RECIPE : Homemade Yoghurt

Here are two recipes to make homemade yoghurt: the cold start method with an instant pot and the warm start method using a yoghurt machine or cooler box.

The instant pot recipe is a very simple recipe without too many technical terms and temperatures. If you want to experiment with different techniques and cultures there is a lot of information on the internet and you could also buy a starter culture from Finest Kind.

You can also experiment with different fruit purees and flavours. The possibilities are endless.

Yoghurt technically isn’t cooked. It’s incubated—which means it's held at a constant warm temperature (between 43˚C and 46°C). This encourages desirable, heat-happy bacteria to be fruitful and multiply.

Instant Pot Yoghurt

Makes 2L


2L of full cream milk

4 tbsp of yoghurt starter culture


  • Add 2 litres of milk to the instant pot
  • Add 4 tbsp of your favourite yoghurt. The yoghurt needs to have active probiotics, and should ideally be additive, preservative and gelatine free. (My favourite yoghurt to use is Lancewood and gives pretty good results)
  • Whisk well
  • Set to yoghurt setting for 8 hours (longer if you prefer a tangier taste)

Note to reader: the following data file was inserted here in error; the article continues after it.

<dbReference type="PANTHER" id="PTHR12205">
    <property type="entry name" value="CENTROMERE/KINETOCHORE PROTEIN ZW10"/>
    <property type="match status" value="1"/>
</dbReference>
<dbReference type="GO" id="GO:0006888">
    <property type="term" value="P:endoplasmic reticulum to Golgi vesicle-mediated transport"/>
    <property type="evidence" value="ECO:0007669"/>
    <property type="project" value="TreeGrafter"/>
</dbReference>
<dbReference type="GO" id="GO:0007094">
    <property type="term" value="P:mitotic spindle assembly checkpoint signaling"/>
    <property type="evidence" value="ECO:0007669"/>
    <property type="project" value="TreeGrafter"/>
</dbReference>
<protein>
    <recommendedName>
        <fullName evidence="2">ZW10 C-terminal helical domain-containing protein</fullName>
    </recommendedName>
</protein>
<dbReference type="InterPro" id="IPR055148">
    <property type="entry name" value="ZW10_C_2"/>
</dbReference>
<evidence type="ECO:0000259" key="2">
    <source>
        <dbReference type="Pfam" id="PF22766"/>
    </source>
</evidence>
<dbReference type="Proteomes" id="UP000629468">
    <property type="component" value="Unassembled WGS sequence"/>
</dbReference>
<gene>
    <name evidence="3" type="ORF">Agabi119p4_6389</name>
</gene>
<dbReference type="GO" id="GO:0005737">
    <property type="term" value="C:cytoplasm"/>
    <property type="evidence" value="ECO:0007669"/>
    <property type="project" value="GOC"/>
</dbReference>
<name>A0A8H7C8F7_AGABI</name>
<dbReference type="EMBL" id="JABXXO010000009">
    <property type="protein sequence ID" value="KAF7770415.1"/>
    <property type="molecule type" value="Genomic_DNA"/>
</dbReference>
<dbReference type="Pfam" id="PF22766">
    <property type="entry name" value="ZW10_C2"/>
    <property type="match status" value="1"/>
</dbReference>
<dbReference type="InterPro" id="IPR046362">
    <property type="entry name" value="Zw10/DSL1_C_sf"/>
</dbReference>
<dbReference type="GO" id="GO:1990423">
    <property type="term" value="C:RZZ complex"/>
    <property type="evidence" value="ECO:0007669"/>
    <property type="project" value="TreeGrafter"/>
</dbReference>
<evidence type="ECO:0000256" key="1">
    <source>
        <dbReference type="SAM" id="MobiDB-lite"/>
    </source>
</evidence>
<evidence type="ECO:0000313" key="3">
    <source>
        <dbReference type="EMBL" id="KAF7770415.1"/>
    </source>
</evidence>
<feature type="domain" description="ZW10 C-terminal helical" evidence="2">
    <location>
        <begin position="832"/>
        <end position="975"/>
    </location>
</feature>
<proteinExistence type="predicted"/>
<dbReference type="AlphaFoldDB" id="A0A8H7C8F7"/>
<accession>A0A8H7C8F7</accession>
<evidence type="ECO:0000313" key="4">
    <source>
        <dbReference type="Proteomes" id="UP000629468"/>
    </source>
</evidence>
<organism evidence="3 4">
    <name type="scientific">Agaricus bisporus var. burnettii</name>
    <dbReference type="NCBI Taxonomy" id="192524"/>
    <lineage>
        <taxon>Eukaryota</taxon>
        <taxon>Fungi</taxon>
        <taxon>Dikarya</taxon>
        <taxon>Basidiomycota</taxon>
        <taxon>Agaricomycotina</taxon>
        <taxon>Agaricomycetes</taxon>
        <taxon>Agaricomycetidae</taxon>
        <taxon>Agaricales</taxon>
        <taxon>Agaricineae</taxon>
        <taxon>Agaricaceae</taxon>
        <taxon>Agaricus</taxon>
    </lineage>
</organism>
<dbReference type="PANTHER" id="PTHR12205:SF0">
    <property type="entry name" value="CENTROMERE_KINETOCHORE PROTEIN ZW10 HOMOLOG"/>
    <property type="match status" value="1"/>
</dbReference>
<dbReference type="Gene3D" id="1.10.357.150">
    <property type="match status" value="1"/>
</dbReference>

• Strain to separate whey
  • Decant and refrigerate for a couple of hours
  • Eat and enjoy!


Warm Start Method

Makes 1L


1L of full cream milk

2 tbsp of yoghurt starter culture


  • Using a thermometer, heat milk slowly on stove top to 83-90˚C. Heating the milk too quickly results in a grainy textured yoghurt. 
  • Maintain the heat for 20 minutes. Heat denatures the proteins, allowing them to knit and form a stronger network when exposed to acid, therefore holding at a higher temperature will give you a firmer yoghurt. 
  • Cool milk down to 45˚C. You can let it cool naturally or place in a water bath.
  • When cool, add the starter culture. This can be a store-bought yoghurt, but it must have live culture and no additives, stabilizers or gelatin - Woolworths double thick yoghurt or Lancewood works well. Alternatively, add 2 tablespoons of yoghurt from a previous homemade batch for every litre of yoghurt, or 3-4 grains of starter culture from Finest Kind.
  • Use what you have to incubate the yoghurt. I have a Severin yoghurt maker, but you can achieve the same results using a cooler box with a hot water bottles and insulating towels or a Wonderbag. Monitor that the temperature stays between 43˚C and 46°.
  • Incubate for 6-8 hours in the yoghurt maker, or 10-12 hours in a cooler box.
  • Place in fridge and leave undisturbed for 12 hours or more.


Make sure to always keep about 4 tablespoons of the yoghurt to use as a starter for your next batch. After a few batches you might need a new starter if the taste gets too sour.

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